Kari, H., Äijö-Jensen, N., Kortejärvi, H., Ronkainen, J., Yliperttula, M., Laaksonen, R., & Blom, M. (2022). Effectiveness and cost-effectiveness of a people-centred care model for community-living older people versus usual care ─ A randomised controlled trial. Research in Social and Administrative Pharmacy, 18(6), 3004–3012. https://doi.org/10.1016/j.sapharm.2021.07.025
Effectiveness and cost-effectiveness of a people-centred care model for community-living older people versus usual care : a randomised controlled trial
|Author:||Kari, Heini1,2; Äijö-Jensen, Nelli1; Kortejärvi, Hanna3;|
1Division of Pharmacology and Pharmacotherapy, Faculty of Pharmacy, University of Helsinki, Helsinki, Finland
2Research Unit, The Social Insurance Institution of Finland, Helsinki, Finland
3Division of Pharmaceutical Biosciences, Faculty of Pharmacy, University of Helsinki, Helsinki, Finland
4Primary Health Care Centre, Tornio, Finland
5Center for Life Course Health Research, University of Oulu, Finland
|Online Access:||PDF Full Text (PDF, 1.4 MB)|
|Persistent link:|| http://urn.fi/urn:nbn:fi-fe2022030722254
|Publish Date:|| 2022-03-07
Background: There is a need for effective and cost-effective interprofessional care models that support older people to maintain their quality of life (QoL) and physical performance to live longer independently in their own homes.
Objectives: The objectives were to evaluate effectiveness, QoL and physical performance, and cost-utility of a people-centred care model (PCCM), including the contribution of clinically trained pharmacists, compared with that of usual care in primary care.
Methods: A randomised controlled trial (RCT) with a two-year follow-up was conducted. The participants were multimorbid community-living older people, aged ≥75 years. The intervention comprised an at-home patient interview, health review, pharmacist-led clinical medication review, an interprofessional team meeting, and nurse-led care coordination and health support. At the baseline and at the 1-year and 2-year follow-ups, QoL (SF-36, 36-Item Short-Form Health Survey) and physical performance (SPPB, Short Performance Physical Battery) were measured. Additionally, a physical dimension component summary in the SF-36 was calculated. The SF-36 data were transformed into SF-6D scores to calculate quality-adjusted life-years (QALYs). Healthcare resource use were collected and transformed into costs. A healthcare payer perspective was adopted. Incremental cost-effectiveness ratio (ICER) was calculated, and one-way sensitivity analysis was performed.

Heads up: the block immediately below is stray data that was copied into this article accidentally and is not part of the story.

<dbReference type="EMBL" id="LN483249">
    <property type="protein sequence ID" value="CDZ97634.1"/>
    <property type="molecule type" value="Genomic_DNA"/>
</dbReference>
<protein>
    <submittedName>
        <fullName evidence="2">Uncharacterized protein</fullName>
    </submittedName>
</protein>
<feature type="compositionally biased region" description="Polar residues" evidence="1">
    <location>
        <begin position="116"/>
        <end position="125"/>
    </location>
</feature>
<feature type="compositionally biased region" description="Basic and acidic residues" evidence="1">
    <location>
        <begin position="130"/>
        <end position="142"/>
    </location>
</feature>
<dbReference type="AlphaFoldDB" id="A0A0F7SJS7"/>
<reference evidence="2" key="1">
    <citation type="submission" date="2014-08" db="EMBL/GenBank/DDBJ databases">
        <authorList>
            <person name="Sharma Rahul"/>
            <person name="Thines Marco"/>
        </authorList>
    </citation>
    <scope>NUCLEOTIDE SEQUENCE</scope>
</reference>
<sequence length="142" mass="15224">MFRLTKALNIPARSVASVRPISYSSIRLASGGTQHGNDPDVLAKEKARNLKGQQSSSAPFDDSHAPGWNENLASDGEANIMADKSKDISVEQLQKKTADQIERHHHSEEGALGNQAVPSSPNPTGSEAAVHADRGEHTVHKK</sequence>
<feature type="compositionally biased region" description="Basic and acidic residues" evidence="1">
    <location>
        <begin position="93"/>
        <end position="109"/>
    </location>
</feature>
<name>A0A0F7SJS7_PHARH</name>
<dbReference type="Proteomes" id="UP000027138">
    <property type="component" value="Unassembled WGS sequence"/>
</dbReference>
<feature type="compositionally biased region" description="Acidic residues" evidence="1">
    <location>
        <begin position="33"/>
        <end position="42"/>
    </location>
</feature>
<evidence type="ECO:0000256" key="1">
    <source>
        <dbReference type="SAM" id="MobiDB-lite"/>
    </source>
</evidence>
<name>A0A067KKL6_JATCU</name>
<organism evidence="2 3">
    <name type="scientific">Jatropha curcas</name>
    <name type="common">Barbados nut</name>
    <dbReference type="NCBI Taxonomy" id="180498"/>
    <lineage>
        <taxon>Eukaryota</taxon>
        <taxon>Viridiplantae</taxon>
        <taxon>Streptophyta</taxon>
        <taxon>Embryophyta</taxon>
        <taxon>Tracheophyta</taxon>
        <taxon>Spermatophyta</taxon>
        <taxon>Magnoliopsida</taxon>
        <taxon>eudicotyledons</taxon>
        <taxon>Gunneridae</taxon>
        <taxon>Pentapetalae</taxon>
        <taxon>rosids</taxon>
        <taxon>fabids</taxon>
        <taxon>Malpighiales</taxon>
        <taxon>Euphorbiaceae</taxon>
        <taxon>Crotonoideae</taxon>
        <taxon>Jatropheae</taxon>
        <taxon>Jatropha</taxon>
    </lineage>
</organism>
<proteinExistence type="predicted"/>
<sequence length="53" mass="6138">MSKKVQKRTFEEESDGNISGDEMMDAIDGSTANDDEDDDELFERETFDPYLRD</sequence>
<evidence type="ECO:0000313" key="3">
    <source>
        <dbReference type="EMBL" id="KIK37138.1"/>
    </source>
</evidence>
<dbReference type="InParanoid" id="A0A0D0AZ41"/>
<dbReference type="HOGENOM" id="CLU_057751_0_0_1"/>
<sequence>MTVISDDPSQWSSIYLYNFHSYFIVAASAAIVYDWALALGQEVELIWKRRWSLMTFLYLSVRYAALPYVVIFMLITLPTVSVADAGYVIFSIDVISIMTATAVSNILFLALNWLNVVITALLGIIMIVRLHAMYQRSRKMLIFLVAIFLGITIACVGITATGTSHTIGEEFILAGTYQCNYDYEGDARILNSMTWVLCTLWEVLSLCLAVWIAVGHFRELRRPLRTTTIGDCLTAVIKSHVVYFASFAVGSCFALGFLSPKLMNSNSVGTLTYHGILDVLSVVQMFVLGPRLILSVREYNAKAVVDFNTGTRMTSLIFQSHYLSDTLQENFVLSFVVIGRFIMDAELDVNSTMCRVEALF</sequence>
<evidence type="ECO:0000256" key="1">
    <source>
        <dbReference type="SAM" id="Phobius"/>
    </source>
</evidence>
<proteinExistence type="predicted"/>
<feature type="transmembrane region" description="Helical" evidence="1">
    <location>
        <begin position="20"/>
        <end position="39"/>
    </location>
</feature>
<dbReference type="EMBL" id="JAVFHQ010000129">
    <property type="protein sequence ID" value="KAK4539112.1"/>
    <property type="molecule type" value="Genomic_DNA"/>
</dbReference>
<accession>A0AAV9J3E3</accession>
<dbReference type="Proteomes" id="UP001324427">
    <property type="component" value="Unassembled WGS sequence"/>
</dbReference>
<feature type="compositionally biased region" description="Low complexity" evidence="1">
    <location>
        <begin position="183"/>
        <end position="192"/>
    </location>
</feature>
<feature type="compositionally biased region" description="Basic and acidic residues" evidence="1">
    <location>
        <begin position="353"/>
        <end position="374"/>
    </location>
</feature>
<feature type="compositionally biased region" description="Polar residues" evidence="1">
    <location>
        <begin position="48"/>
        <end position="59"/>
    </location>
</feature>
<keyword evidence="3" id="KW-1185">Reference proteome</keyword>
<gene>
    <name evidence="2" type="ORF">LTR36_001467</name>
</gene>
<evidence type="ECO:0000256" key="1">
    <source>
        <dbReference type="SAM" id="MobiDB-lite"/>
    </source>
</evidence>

Results: No statistically or clinically significant differences were observed between the usual care (n = 126) and intervention group (n = 151) patients in their QoL; at the 2-year follow-up the mean difference was −0.02, (95 % CI -0.07; 0.04,p = 0.56). While the mean difference between the groups in physical performance at the 2-year follow-up was −1.02, (−1.94;-0.10,p = 0.03), between the physical component summary scores it was −7.3, (−15.2; 0.6,p = 0.07). The ICER was −73 638€/QALY, hence, the developed PCCM dominated usual care, since it was more effective and less costly.
Conclusions: The cost-utility analysis showed that the PCCM including pharmacist-led medication review dominated usual care. However, it had no effect on QoL and the effect towards physical performance remained unclear.
Research in social & administrative pharmacy
|Type of Publication:||
A1 Journal article – refereed
|Field of Science:||
3121 General medicine, internal medicine and other clinical medicine
3142 Public health care science, environmental and occupational health
This work was supported by funding from The Foundation of Vappu and Oskari Yli-Perttula (funding of the research project execution and researchers travel costs), Tornio city (funding of the research project execution), and The Association of Finnish Pharmacies (AFP) (One year funding of doctoral studies). The researchers were independent of the funders.
Supplementary data to this article can be found online at https://doi.org/10.1016/j.sapharm.2021.07.025
© 2021 The Authors. This is an open access article under the CC BY license (http://creativecommons.org/licenses/by/4.0/).